While the Trump campaign’s disgust with journalists and the media is nothing new, the fact that the rebuke of the Post appeared on Facebook carries with it a bit of Schwarzkopfian symbolism. Where the general spoke over the heads of Gulf journalists and fed Pentagon talking points directly to the American people, Trump has reminded the political press that, with his mastery of social media, they have no real power over his campaign.

Trump is, at his core, a masterful entertainer, and his steady stream of seemingly inchoate barbs is more meticulous than we realize.

There is precedent for how Trump is utilizing social media as a direct avenue to reach voters. Former Alaska Governor Sarah Palin built a digital fiefdom of acolytes through a massive Facebook following that allowed her to bypass the nefarious filters of the mainstream media in the aftermath of her failed campaign with Senator John McCain in 2008. Once lauded as an authentic bridge between elected officials and their constituents, social media has always fundamentally been one of the most efficient avenues of propaganda of the modern era, a tool that helps dictators as much as it does political protesters. It’s the ultimate vehicle by which a candidate like Trump can not only spread his own misinformation around a national tragedy, but humiliate and rebuke the traditional gatekeepers of institutional truth (the press) in the service of his own narrative of insurgency.

The fixation with access and embrace of conventional wisdom under the sheen of “political junkie”-ness have long plagued the Beltway press corp, but the economics of modern media have made it especially easy to bully the free and independent press. By funneling his sociopolitical talking points through Twitter and Facebook, Trump guarantees national press coverage without having to deal with the pesky fact-checking operation that generally accompanies major newspapers and cable networks. Trump is, at his core, a masterful entertainer, and his steady stream of seemingly inchoate barbs is more meticulous than we realize; even Stephen Colbert and Bill O’Reilly agreed Monday evening that the candidate was “making a political tool out of a terror attack.”

Part of this is structural within the Fourth Estate itself. The American news business is still in a period of serious upheaval and retrenchment, where digital jobs and strategies continue to devour traditional print operations. Consider the horrifying spectacle of Hillary Clinton’s order to Trump to “delete your account” after Obama endorsed her for the Democratic nomination. A single moment strategically geared for virality dominated the political news cycle for a full day, sucking oxygen away from any actual analysis of the Democratic primary race.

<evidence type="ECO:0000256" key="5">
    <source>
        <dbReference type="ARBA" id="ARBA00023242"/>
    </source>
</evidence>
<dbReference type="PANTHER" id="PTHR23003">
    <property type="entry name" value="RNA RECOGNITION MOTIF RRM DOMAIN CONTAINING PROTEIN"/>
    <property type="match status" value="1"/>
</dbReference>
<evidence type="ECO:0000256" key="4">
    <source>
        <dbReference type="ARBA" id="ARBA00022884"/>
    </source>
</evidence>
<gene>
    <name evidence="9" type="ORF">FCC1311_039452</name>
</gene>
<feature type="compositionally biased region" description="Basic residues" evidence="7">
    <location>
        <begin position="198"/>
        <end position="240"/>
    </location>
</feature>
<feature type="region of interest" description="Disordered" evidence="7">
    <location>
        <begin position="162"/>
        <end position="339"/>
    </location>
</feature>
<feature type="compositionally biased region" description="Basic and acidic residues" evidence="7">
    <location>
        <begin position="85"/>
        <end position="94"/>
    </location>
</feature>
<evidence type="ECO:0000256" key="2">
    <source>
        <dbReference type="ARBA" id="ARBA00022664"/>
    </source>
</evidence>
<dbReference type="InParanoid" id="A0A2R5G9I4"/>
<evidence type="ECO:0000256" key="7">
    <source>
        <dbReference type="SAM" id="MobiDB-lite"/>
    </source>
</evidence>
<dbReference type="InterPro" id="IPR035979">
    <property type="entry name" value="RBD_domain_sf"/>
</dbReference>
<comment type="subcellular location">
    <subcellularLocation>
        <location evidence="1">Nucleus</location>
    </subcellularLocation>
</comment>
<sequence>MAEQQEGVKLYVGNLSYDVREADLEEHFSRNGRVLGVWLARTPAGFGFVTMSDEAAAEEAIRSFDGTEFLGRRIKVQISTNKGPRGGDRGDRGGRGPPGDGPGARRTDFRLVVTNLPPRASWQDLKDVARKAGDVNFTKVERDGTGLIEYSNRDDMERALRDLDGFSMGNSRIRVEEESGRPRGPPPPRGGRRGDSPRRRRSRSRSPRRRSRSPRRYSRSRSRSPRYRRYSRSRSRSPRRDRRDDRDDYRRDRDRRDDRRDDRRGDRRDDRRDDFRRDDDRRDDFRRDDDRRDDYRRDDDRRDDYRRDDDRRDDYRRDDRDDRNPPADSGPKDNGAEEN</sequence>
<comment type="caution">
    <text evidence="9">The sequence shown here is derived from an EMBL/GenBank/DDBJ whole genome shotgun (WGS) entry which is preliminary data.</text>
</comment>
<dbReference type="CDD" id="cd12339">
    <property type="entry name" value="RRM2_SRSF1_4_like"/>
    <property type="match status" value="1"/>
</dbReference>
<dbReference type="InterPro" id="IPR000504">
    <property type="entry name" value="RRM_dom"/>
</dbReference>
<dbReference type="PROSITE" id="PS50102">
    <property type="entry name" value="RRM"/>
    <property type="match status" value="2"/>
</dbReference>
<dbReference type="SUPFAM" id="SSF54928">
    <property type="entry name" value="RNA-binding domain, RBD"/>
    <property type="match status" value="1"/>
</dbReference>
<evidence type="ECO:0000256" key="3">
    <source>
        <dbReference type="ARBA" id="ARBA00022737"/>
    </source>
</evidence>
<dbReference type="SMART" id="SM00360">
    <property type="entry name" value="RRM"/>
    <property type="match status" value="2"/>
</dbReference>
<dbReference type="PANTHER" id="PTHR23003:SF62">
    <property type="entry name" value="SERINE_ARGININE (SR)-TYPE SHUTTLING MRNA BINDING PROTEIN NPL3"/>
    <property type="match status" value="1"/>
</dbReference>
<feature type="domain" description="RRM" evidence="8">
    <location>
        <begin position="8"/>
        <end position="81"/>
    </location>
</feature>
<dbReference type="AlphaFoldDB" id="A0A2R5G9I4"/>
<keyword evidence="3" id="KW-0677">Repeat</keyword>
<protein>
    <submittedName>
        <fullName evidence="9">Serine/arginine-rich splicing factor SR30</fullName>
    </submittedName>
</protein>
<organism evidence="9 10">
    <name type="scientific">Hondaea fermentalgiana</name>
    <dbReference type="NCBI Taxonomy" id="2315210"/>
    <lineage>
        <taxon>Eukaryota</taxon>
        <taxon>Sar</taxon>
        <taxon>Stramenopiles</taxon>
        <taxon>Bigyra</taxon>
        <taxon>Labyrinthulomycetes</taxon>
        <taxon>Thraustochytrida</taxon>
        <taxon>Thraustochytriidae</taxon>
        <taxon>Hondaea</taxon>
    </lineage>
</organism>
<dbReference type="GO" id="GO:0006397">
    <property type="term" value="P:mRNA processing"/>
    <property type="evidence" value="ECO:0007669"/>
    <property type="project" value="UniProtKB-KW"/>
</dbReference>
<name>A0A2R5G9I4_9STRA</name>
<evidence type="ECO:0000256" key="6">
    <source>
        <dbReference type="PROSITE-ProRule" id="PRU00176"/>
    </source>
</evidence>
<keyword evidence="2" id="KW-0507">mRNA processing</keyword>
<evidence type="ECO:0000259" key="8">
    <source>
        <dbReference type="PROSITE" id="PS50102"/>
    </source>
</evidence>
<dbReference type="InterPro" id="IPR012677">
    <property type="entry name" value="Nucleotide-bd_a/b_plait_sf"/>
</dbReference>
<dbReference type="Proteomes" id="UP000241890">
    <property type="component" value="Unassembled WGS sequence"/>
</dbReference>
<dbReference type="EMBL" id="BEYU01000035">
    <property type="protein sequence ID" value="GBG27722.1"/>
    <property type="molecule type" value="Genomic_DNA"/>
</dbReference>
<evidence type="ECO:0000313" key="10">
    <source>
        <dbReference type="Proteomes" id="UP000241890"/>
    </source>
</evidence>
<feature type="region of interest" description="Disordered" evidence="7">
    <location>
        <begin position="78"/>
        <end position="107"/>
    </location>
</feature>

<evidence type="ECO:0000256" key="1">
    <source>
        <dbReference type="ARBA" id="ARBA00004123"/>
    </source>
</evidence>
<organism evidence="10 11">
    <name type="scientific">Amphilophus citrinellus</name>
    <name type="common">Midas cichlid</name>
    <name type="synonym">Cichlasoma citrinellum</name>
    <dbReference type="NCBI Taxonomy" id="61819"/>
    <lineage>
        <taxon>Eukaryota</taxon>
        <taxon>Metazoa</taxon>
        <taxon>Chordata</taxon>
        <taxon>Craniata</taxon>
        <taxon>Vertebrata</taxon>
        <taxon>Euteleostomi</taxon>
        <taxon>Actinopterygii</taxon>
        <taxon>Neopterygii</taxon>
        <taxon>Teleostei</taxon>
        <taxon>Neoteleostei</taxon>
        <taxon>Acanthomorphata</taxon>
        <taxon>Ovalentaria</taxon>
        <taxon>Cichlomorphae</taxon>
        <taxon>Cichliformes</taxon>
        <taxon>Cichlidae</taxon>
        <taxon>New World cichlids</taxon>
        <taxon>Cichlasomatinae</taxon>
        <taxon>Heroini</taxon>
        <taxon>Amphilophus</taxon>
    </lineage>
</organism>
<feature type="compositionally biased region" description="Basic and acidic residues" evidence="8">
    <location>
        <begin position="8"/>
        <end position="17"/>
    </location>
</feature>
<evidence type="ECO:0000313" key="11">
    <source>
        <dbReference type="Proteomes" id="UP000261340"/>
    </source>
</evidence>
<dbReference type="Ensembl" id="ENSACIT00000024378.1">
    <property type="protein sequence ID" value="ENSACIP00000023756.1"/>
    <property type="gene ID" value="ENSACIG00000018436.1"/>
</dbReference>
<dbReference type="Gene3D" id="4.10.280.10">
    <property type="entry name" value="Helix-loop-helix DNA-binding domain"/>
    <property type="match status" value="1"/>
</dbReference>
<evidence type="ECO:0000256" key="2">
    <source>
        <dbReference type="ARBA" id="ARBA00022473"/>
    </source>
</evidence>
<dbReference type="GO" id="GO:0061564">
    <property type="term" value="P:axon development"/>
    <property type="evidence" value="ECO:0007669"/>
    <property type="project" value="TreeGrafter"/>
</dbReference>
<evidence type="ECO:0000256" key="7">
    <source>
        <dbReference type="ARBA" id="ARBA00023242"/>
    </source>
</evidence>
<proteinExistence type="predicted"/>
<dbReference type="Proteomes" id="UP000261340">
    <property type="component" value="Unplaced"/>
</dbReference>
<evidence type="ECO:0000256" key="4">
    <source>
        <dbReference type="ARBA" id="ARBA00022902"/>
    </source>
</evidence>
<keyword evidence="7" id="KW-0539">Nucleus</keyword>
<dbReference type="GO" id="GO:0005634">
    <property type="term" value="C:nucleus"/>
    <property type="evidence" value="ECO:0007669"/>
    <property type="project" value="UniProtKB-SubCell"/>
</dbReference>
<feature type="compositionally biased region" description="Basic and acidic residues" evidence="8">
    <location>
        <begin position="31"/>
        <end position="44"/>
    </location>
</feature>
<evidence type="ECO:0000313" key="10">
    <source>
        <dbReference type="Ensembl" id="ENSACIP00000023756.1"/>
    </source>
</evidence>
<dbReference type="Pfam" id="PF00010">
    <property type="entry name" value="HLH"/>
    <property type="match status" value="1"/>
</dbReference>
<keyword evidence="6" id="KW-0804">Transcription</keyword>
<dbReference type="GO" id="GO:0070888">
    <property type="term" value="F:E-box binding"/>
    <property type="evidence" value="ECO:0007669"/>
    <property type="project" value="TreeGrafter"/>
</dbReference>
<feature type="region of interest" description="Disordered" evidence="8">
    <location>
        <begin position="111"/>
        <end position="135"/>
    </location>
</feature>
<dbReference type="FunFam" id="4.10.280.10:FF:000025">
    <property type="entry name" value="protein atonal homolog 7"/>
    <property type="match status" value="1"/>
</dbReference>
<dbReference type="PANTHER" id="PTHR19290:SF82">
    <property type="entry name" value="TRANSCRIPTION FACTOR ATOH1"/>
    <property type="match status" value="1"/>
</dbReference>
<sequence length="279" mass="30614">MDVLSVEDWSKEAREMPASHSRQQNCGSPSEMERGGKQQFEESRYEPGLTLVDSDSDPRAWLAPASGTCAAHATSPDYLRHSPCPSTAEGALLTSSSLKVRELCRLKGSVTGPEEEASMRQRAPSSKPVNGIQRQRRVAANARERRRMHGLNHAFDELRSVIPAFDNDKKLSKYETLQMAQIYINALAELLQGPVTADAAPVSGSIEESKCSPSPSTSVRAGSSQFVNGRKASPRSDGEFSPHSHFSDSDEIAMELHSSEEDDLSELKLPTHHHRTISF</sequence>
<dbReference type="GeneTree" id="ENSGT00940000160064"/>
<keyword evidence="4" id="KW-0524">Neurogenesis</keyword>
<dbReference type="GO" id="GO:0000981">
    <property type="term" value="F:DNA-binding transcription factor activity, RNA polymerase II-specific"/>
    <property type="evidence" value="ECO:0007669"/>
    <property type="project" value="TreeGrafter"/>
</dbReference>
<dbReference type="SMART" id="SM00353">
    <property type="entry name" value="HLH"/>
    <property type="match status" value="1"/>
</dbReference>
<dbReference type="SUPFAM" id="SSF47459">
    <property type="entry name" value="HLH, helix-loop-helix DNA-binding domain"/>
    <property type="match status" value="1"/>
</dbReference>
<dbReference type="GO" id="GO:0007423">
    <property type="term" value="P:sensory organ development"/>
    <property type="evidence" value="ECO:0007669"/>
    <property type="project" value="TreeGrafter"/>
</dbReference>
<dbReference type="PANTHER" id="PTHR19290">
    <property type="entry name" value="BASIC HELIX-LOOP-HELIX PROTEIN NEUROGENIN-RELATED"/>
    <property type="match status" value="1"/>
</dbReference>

And not even the Post is immune from these forces. While Post editor Marty Baron rebuked Trump’s attack on the paper as “a repudiation of the role of a free and independent press,” it won’t stop the Post from covering him “honorably, honestly, accurately, energetically, and unflinchingly,” as Baron put it. But the Post has made a history of granting far more coverage to Trump than the other candidates. As the University of Southern California’s Ev Boylepointed out in March, the Trump’s name appeared on the Post homepage 112 times in one week; Clinton’s name appeared only 13 times.

Trump knows that the media, with its insatiable appetite for content, will feast on table scraps — and every round of combat with news organizations only makes him stronger. His narrative of persecution and bias is fed by every fact check, even when he’s clearly wrong.

Trump has proven master of the modern political megaphone, and his campaign’s continued saliency is a stark reminder of how a single political brain can demolish the balancing force of a weakened press. As MacArthur wrote in Second Front, Schwarzkpof embodied “the media’s love of the military mind and demeanor” during the Gulf War, a ratings darling for the Big Three news networks who had suddenly found themselves competing with always-on CNN. It was Schwarzkpof’s natural talent for entertainment that gave him the perfect avenue to feed hungry reporters lies about Iraq’s chemical weapons arsenal — and the military’s ability to destroy them with awesomely precise airstrikes — in an ongoing campaign of deception and manipulation.

Winston Churchill once said that “in wartime, truth is so precious that she should always be attended by a bodyguard of lies.” That’s certainly been Trump’s guiding philosophy with the mainstream media.